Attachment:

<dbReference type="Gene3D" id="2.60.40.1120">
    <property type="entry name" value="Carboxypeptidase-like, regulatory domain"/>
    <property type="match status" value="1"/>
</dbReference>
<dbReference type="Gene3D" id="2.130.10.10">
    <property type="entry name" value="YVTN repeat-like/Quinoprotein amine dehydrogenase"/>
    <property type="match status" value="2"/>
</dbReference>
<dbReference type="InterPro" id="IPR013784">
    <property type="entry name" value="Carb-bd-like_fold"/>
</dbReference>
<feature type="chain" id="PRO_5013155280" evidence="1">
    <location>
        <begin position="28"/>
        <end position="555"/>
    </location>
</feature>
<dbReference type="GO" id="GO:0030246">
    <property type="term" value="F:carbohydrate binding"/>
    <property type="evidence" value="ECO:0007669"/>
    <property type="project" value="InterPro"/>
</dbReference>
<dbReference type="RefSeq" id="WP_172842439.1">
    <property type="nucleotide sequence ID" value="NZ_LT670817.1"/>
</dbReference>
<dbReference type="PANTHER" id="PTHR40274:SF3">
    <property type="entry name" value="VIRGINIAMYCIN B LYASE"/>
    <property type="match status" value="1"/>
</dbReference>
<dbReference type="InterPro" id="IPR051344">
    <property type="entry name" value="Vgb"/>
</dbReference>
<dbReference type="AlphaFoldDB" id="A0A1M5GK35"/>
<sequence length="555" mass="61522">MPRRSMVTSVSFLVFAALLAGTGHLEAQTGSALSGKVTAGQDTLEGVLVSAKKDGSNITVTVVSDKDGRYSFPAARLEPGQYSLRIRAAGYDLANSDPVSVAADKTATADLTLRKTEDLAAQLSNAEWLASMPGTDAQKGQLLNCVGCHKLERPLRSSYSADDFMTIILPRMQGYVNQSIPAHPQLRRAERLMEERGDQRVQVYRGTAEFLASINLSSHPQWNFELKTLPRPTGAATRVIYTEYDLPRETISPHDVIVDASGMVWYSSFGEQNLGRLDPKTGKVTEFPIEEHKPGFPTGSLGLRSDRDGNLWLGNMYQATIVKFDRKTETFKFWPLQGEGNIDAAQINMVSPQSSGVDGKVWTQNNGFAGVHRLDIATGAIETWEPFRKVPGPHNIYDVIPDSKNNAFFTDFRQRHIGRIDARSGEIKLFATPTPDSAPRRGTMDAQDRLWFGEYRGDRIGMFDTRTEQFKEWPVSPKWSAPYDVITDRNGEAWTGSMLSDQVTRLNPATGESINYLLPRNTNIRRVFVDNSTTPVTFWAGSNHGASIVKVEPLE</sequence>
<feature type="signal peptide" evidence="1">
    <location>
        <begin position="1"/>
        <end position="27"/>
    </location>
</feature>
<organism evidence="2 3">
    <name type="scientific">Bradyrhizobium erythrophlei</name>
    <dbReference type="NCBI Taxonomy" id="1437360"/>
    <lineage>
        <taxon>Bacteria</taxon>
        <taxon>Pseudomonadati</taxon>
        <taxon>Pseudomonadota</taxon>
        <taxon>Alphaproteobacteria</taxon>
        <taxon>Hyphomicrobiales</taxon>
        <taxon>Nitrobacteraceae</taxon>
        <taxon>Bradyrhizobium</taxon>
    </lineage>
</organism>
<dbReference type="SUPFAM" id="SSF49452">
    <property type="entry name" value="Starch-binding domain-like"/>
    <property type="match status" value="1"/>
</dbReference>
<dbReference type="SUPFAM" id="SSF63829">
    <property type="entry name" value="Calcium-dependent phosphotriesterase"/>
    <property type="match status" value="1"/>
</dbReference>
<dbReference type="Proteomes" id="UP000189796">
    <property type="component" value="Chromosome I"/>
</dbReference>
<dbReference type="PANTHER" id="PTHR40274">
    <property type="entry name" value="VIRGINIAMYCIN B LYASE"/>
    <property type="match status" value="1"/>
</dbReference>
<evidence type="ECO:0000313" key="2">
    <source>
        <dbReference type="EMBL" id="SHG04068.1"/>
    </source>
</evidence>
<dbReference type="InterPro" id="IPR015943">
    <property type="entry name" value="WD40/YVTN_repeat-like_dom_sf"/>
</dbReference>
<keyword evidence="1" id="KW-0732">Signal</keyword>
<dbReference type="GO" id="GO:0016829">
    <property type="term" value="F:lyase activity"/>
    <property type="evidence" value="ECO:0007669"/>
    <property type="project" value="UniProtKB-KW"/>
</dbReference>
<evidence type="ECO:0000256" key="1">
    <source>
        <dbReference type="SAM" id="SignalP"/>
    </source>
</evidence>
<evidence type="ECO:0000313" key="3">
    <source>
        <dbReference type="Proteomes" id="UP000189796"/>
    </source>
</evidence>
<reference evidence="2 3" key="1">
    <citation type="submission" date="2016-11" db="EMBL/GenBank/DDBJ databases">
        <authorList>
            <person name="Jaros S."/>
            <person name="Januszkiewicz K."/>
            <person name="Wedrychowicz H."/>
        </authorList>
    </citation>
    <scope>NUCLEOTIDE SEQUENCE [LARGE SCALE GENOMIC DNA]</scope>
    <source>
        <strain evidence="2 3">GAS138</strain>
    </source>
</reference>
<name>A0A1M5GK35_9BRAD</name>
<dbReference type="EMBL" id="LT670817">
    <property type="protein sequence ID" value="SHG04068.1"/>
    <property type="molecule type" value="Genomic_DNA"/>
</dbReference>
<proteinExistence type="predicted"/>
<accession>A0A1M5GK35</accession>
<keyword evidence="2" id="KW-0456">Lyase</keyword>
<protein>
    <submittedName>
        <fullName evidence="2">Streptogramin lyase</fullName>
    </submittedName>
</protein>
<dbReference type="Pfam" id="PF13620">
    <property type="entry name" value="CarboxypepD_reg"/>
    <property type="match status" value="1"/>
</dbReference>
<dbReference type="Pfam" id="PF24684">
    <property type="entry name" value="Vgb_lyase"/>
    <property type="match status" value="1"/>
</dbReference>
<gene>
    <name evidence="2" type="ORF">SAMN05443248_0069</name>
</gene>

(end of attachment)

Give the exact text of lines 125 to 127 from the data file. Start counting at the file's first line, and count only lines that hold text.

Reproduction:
    <property type="match status" value="1"/>
</dbReference>
<gene>